Pounding away as the first of two Weimar cabaret songs (a style preceded by the Indelicates’ Christmas treat of Zuhalterballade), Europe is a satire of decadence and privilege. The self-aware seediness to be found in continental salons of the early 20th century can be just as easily applied to the farcical display of more recent moneyed classes, and its undignified grasping is articulated perfectly through Julia’s vocal strength and unrestrained operatics. This is followed by the most Manics-inflected of the tracks, Your Money, which swells from a sweet piano melody into an electric guitar anthem bristling like a sea of broken flag standards. Simon spits a furious stream of brilliant lyrics, including a fantastic 1984 reference (“Do it to Julia”) that plays on his partner’s name as much as it does on the narrator’s self-conscious musings on hypocrisy and the sick dominance of money in the world of art. In yet another song about an ostensibly “brainwashed” historical figure (see the brilliant Unity Mitford on American Demo), The Indelicates serenade Patty Hearst with We Love You, Tania. It’s a loungey number with a staggering yet rousing feel, unsteady on its feet like someone who drank a pint glass full of yeasty honesty. It features the rather profound line, “When you’re other to everyone, you’re a valuable girl.”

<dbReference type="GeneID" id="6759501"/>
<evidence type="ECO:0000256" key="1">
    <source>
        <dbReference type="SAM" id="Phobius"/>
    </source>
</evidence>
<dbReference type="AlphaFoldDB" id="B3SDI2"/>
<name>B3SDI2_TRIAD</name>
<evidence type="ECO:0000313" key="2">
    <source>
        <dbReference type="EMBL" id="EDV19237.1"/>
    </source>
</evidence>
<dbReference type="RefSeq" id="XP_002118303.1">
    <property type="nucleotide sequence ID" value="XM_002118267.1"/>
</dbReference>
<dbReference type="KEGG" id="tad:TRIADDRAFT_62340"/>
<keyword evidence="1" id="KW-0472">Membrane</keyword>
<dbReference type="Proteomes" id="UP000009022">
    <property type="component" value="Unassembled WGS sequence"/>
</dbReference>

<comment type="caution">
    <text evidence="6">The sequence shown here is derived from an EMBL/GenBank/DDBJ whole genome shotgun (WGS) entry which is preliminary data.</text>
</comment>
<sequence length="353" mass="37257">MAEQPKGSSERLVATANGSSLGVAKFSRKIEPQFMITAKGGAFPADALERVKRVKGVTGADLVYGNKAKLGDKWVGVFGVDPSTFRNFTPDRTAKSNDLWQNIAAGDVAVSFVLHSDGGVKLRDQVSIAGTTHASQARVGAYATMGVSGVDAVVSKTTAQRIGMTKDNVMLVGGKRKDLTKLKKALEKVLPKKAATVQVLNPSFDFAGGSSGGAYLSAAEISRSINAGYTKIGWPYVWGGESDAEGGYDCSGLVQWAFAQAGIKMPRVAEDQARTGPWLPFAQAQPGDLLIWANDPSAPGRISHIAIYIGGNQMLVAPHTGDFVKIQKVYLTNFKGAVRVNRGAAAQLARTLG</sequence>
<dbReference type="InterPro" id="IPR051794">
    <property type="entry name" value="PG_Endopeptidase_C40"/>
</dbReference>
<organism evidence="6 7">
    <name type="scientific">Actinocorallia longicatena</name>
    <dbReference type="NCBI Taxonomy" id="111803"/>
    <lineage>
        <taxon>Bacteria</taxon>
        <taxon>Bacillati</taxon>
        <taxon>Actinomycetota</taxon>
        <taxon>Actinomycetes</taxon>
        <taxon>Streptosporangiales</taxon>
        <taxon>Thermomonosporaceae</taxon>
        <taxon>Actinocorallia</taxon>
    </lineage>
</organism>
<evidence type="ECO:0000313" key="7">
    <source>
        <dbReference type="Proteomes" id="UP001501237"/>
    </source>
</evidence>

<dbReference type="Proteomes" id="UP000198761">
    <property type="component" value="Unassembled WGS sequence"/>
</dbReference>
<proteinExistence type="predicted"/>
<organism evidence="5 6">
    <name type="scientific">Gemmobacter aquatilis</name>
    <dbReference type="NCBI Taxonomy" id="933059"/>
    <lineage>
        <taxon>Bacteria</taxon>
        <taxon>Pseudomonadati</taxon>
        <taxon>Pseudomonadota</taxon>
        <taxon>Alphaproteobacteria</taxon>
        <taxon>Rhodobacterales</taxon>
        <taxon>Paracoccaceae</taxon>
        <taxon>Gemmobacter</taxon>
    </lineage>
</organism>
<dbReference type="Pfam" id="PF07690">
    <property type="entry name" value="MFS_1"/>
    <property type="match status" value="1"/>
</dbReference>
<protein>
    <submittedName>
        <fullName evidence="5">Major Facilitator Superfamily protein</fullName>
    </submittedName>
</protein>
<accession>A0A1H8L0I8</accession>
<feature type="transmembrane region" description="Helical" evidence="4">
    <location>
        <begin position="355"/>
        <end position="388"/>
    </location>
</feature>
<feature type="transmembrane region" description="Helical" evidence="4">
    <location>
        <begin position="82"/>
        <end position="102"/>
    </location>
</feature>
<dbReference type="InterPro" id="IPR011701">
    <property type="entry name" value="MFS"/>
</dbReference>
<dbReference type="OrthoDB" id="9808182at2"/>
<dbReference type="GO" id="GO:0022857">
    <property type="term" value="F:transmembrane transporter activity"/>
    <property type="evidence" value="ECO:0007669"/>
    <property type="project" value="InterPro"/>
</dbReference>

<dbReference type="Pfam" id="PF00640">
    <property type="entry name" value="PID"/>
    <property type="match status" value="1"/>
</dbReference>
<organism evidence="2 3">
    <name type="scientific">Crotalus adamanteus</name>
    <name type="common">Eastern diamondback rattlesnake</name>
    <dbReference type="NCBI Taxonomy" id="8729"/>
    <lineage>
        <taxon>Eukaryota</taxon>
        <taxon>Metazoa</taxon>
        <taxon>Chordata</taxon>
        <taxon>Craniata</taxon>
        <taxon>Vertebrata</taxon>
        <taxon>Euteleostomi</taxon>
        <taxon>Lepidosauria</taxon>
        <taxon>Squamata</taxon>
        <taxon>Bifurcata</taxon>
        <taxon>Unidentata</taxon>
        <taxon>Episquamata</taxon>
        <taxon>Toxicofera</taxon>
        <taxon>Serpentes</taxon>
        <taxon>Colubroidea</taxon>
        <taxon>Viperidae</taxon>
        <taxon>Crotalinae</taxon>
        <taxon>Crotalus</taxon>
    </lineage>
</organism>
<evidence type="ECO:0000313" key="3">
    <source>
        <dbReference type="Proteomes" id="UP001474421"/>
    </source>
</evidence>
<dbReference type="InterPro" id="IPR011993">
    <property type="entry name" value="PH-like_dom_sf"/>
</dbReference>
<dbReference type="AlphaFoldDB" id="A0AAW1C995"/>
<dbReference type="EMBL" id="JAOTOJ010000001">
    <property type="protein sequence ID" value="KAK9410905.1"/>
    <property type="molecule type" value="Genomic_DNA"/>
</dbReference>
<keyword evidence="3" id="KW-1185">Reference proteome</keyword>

Pushing on with their earlier themes of diseased celebrity culture, which yearns for damaged people, and parasitic media (see also New Art for the People, We Hate the Kids, Waiting for Pete Doherty to Die), they address one such hapless character in Ill. They chant:

Your sickness is your shibboleth
Your sex is your sickness
And you’ve got time, you’ve got time to lose
Because you’ll never take enough of those pills,
You know you’re too clever to be mentally ill,
You’ll never fashion your damaged soul